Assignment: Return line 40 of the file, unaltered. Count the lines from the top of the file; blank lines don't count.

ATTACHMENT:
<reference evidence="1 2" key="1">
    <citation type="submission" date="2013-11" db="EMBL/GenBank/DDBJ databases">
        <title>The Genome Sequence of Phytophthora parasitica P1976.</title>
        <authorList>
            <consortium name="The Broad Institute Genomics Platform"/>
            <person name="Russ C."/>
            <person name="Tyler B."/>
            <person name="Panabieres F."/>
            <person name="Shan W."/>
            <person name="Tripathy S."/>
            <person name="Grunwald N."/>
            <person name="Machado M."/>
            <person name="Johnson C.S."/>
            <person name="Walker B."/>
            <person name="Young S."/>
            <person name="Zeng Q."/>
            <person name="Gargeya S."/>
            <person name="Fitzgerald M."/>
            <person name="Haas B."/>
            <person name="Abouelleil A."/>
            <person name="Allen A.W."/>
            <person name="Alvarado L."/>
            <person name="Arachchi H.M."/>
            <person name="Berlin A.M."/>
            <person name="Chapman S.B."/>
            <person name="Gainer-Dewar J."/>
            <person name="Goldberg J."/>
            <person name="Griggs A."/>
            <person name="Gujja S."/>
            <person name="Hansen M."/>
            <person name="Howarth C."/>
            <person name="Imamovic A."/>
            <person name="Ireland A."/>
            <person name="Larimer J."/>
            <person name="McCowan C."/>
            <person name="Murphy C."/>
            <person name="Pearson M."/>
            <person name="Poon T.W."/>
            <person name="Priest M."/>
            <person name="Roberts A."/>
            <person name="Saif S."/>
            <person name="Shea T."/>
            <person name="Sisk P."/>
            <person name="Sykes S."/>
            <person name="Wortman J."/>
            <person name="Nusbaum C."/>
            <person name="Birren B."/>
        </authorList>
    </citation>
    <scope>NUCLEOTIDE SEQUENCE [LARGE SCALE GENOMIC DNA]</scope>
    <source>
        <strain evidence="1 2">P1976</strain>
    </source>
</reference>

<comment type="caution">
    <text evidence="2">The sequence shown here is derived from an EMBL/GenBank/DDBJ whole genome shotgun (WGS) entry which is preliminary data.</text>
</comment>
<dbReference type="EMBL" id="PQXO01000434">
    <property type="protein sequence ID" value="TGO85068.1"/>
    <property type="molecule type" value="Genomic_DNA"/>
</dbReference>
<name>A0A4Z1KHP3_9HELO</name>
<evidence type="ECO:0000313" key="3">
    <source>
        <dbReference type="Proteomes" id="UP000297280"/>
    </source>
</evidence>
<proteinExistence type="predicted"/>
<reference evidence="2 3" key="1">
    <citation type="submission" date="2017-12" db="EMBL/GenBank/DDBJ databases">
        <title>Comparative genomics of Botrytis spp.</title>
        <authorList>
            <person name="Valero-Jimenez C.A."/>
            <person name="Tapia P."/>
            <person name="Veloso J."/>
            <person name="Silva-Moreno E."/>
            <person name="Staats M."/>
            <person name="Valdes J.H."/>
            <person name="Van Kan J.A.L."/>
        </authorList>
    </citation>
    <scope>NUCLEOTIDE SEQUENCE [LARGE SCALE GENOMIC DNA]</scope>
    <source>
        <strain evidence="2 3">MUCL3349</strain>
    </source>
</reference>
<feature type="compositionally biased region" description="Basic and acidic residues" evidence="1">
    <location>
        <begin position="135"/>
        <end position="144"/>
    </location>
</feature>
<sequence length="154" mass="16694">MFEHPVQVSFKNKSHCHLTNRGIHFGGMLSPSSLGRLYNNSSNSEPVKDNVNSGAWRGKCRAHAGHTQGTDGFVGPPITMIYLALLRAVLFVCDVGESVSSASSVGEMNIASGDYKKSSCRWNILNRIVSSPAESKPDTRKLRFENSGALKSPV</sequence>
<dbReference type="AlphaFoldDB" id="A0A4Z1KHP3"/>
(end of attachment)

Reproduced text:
            <person name="Roberts A."/>